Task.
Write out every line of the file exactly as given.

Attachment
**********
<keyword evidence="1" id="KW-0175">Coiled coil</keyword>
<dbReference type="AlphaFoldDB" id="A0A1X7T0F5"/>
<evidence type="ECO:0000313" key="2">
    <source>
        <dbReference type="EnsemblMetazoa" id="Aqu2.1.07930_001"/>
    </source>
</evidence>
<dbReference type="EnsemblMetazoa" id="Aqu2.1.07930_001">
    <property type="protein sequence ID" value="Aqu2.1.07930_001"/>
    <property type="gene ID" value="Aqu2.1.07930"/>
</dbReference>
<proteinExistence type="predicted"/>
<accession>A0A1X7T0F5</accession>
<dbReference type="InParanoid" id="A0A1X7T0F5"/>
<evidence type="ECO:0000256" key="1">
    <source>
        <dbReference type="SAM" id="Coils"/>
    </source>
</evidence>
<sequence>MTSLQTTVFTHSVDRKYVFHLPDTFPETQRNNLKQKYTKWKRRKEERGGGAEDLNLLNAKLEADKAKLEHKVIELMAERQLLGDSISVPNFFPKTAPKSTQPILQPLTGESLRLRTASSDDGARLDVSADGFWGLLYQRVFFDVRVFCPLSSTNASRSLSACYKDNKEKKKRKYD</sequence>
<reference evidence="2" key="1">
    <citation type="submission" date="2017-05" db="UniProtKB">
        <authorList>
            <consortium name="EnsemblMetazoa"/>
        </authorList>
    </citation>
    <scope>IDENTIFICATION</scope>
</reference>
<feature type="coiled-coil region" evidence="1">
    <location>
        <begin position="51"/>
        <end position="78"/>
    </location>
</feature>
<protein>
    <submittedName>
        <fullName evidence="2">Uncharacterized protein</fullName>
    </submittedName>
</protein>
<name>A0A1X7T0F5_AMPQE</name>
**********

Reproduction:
<keyword evidence="1" id="KW-0175">Coiled coil</keyword>
<dbReference type="AlphaFoldDB" id="A0A1X7T0F5"/>
<evidence type="ECO:0000313" key="2">
    <source>
        <dbReference type="EnsemblMetazoa" id="Aqu2.1.07930_001"/>
    </source>
</evidence>
<dbReference type="EnsemblMetazoa" id="Aqu2.1.07930_001">
    <property type="protein sequence ID" value="Aqu2.1.07930_001"/>
    <property type="gene ID" value="Aqu2.1.07930"/>
</dbReference>
<proteinExistence type="predicted"/>
<accession>A0A1X7T0F5</accession>
<dbReference type="InParanoid" id="A0A1X7T0F5"/>
<evidence type="ECO:0000256" key="1">
    <source>
        <dbReference type="SAM" id="Coils"/>
    </source>
</evidence>
<sequence>MTSLQTTVFTHSVDRKYVFHLPDTFPETQRNNLKQKYTKWKRRKEERGGGAEDLNLLNAKLEADKAKLEHKVIELMAERQLLGDSISVPNFFPKTAPKSTQPILQPLTGESLRLRTASSDDGARLDVSADGFWGLLYQRVFFDVRVFCPLSSTNASRSLSACYKDNKEKKKRKYD</sequence>
<reference evidence="2" key="1">
    <citation type="submission" date="2017-05" db="UniProtKB">
        <authorList>
            <consortium name="EnsemblMetazoa"/>
        </authorList>
    </citation>
    <scope>IDENTIFICATION</scope>
</reference>
<feature type="coiled-coil region" evidence="1">
    <location>
        <begin position="51"/>
        <end position="78"/>
    </location>
</feature>
<protein>
    <submittedName>
        <fullName evidence="2">Uncharacterized protein</fullName>
    </submittedName>
</protein>
<name>A0A1X7T0F5_AMPQE</name>